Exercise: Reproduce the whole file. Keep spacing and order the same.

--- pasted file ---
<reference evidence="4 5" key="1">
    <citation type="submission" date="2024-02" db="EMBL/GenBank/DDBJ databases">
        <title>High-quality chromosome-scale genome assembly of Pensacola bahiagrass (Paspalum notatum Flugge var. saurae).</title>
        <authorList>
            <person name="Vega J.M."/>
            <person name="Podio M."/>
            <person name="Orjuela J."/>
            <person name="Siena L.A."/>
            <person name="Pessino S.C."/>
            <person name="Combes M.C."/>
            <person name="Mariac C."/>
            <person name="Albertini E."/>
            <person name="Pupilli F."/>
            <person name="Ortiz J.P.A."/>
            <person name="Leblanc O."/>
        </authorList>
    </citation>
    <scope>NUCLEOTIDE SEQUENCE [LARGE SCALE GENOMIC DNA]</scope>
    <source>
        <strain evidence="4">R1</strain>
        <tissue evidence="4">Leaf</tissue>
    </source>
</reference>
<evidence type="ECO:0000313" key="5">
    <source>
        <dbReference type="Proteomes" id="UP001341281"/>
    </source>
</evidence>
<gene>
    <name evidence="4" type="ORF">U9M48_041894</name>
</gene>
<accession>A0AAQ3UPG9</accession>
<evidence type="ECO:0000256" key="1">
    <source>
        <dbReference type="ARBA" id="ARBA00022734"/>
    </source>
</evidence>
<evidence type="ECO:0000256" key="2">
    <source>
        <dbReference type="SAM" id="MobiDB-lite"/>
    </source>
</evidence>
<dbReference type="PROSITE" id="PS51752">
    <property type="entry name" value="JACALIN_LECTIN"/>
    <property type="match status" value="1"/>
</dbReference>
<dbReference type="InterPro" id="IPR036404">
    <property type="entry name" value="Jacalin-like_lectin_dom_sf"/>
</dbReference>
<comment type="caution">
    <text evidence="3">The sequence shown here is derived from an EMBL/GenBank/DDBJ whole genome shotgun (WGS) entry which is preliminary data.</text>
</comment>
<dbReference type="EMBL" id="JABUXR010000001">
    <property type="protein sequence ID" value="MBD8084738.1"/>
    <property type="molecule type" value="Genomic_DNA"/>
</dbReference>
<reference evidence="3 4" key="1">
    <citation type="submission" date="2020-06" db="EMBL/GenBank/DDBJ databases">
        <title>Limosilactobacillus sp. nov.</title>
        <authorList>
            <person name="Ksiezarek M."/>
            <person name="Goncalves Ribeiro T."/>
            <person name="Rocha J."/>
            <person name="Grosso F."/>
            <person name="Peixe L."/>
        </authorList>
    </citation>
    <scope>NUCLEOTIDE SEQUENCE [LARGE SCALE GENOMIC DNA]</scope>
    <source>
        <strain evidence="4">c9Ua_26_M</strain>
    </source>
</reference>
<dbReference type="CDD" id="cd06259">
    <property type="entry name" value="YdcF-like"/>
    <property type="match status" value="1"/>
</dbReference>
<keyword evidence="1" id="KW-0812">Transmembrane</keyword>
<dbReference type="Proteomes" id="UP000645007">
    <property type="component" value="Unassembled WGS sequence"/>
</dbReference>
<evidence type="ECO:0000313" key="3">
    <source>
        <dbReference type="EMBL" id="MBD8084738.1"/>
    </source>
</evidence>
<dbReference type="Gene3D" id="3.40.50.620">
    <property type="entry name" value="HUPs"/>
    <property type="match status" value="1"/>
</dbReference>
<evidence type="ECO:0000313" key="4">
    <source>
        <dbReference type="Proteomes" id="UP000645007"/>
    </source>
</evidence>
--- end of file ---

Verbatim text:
<reference evidence="4 5" key="1">
    <citation type="submission" date="2024-02" db="EMBL/GenBank/DDBJ databases">
        <title>High-quality chromosome-scale genome assembly of Pensacola bahiagrass (Paspalum notatum Flugge var. saurae).</title>
        <authorList>
            <person name="Vega J.M."/>
            <person name="Podio M."/>
            <person name="Orjuela J."/>
            <person name="Siena L.A."/>
            <person name="Pessino S.C."/>
            <person name="Combes M.C."/>
            <person name="Mariac C."/>
            <person name="Albertini E."/>
            <person name="Pupilli F."/>
            <person name="Ortiz J.P.A."/>
            <person name="Leblanc O."/>
        </authorList>
    </citation>
    <scope>NUCLEOTIDE SEQUENCE [LARGE SCALE GENOMIC DNA]</scope>
    <source>
        <strain evidence="4">R1</strain>
        <tissue evidence="4">Leaf</tissue>
    </source>
</reference>
<evidence type="ECO:0000313" key="5">
    <source>
        <dbReference type="Proteomes" id="UP001341281"/>
    </source>
</evidence>
<gene>
    <name evidence="4" type="ORF">U9M48_041894</name>
</gene>
<accession>A0AAQ3UPG9</accession>
<evidence type="ECO:0000256" key="1">
    <source>
        <dbReference type="ARBA" id="ARBA00022734"/>
    </source>
</evidence>
<evidence type="ECO:0000256" key="2">
    <source>
        <dbReference type="SAM" id="MobiDB-lite"/>
    </source>
</evidence>
<dbReference type="PROSITE" id="PS51752">
    <property type="entry name" value="JACALIN_LECTIN"/>
    <property type="match status" value="1"/>
</dbReference>
<dbReference type="InterPro" id="IPR036404">
    <property type="entry name" value="Jacalin-like_lectin_dom_sf"/>
</dbReference>
<comment type="caution">
    <text evidence="3">The sequence shown here is derived from an EMBL/GenBank/DDBJ whole genome shotgun (WGS) entry which is preliminary data.</text>
</comment>
<dbReference type="EMBL" id="JABUXR010000001">
    <property type="protein sequence ID" value="MBD8084738.1"/>
    <property type="molecule type" value="Genomic_DNA"/>
</dbReference>
<reference evidence="3 4" key="1">
    <citation type="submission" date="2020-06" db="EMBL/GenBank/DDBJ databases">
        <title>Limosilactobacillus sp. nov.</title>
        <authorList>
            <person name="Ksiezarek M."/>
            <person name="Goncalves Ribeiro T."/>
            <person name="Rocha J."/>
            <person name="Grosso F."/>
            <person name="Peixe L."/>
        </authorList>
    </citation>
    <scope>NUCLEOTIDE SEQUENCE [LARGE SCALE GENOMIC DNA]</scope>
    <source>
        <strain evidence="4">c9Ua_26_M</strain>
    </source>
</reference>
<dbReference type="CDD" id="cd06259">
    <property type="entry name" value="YdcF-like"/>
    <property type="match status" value="1"/>
</dbReference>
<keyword evidence="1" id="KW-0812">Transmembrane</keyword>
<dbReference type="Proteomes" id="UP000645007">
    <property type="component" value="Unassembled WGS sequence"/>
</dbReference>
<evidence type="ECO:0000313" key="3">
    <source>
        <dbReference type="EMBL" id="MBD8084738.1"/>
    </source>
</evidence>
<dbReference type="Gene3D" id="3.40.50.620">
    <property type="entry name" value="HUPs"/>
    <property type="match status" value="1"/>
</dbReference>
<evidence type="ECO:0000313" key="4">
    <source>
        <dbReference type="Proteomes" id="UP000645007"/>
    </source>
</evidence>